It was an offer I couldn't refuse. NDP leadership candidate Paul Dewar was making a stop at the Brass Taps in the University Centre at the University of Guelph. I assumed that this would be a hot ticket, not as an indication of the popularity of Dewar as future leader of the Official Opposition, but because Guelph, as a political animal, usually loves this kind of attention.
Or at least, I thought it did.
The atmosphere at the Brass Taps was surprisingly chill. By 4:30, the time that Dewar was supposed to arrive, there was no sign of any political groups, no politicos like me, and no newsies just there for the story. The student population in bar was also practically non-existent, either because it was between the lunch and dinner rush, or it was Valentine's Day and there are more romantic eating locals.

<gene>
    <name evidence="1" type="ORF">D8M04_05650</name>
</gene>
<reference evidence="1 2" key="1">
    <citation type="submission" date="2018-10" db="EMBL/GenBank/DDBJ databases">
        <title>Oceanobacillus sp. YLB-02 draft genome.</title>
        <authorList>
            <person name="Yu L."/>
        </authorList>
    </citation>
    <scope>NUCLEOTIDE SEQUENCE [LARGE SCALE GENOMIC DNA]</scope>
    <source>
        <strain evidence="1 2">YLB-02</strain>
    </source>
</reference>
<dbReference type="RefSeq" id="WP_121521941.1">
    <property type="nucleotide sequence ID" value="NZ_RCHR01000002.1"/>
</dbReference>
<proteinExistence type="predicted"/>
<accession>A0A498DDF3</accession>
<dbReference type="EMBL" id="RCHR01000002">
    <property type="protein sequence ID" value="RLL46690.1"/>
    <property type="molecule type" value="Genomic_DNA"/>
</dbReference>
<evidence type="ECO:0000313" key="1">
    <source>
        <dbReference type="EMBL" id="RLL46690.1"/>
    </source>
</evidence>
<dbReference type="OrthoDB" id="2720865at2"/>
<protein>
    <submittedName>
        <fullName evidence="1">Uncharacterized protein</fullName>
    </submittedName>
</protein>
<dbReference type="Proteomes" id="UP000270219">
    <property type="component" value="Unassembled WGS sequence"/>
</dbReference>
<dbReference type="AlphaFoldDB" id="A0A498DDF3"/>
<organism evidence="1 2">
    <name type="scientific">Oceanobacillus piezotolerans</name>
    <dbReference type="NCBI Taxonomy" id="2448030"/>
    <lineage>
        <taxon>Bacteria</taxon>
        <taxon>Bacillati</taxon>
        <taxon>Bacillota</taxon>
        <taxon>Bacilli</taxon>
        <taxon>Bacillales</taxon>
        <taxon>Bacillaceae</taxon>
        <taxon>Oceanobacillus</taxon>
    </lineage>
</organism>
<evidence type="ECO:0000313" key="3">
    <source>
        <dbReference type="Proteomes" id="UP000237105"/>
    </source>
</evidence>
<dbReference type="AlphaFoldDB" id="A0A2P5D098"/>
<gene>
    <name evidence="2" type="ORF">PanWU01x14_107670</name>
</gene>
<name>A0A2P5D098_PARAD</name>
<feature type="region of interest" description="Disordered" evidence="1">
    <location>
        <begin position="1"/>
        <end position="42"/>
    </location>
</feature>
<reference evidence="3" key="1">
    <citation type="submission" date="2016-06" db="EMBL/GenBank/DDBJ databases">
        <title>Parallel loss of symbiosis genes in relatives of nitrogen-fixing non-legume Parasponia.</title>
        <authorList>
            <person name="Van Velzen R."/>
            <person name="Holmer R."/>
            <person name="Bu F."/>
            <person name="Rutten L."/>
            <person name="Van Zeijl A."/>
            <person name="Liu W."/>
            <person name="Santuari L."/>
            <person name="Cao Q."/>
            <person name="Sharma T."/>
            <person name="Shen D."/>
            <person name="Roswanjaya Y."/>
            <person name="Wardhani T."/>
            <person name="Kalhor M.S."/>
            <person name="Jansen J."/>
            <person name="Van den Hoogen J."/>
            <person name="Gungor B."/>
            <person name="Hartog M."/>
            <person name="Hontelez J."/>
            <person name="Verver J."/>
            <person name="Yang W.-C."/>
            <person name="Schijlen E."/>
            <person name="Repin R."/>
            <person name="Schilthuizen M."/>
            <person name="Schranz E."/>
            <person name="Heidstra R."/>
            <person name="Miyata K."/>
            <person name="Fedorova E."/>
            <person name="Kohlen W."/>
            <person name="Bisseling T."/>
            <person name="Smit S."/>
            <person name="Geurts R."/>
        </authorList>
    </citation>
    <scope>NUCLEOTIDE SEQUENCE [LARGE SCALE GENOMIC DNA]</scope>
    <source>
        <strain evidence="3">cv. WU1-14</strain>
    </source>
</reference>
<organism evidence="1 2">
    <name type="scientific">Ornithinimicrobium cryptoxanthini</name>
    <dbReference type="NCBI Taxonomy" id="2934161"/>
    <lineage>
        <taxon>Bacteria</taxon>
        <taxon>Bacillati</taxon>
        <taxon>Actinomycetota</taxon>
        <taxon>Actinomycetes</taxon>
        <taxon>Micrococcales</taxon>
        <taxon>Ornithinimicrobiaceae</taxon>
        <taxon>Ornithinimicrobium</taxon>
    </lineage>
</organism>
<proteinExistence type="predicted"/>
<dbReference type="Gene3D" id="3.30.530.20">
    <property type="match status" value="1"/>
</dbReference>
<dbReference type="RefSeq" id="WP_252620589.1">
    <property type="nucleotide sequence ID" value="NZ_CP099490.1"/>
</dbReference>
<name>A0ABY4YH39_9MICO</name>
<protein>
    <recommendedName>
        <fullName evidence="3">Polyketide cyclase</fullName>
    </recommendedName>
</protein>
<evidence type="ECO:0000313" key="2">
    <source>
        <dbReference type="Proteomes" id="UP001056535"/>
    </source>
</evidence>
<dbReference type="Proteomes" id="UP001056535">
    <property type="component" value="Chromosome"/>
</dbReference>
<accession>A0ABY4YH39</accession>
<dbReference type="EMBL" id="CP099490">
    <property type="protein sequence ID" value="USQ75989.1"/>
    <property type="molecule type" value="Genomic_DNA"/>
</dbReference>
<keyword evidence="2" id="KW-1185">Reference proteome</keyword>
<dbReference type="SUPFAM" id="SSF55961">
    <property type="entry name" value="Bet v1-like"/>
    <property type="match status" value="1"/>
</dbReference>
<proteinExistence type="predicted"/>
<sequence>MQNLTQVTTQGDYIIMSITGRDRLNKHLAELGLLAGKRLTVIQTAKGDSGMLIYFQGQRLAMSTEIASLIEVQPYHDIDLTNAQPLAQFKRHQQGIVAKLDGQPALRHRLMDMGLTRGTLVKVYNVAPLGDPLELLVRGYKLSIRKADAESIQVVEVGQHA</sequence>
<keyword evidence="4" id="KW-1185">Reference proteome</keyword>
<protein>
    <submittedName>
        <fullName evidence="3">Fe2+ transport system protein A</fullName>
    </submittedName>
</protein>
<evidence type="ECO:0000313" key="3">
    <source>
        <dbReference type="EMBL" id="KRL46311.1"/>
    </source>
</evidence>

I put in the better part of 90 minutes waiting for Paul Dewar to arrive. By 5:30 there was still no Dewar, and although I did see several key local NDP operatives hovering nearby, there was no sign that Dewar was going to join us in the immediate future. I know that on the long list of potential next leaders of the NDP that Dewar doesn't make the medal round, but an hour late and still no Dewar! Where were the fans? Where was the press? Where was Dewar?
As I sat in the Brass Taps, politely declining to order drinks and meals from the wait staff, I was struck by some thoughts. Is Guelph no longer the bastion of the so-called "looney left" it once was? Has recent developments in the city dragged us too far to the centre? If Dewar gets so limp a reaction is it less likely that NDP bigwigs in the future will make Guelph a pit stop?
Or maybe he was just running late... Who knows?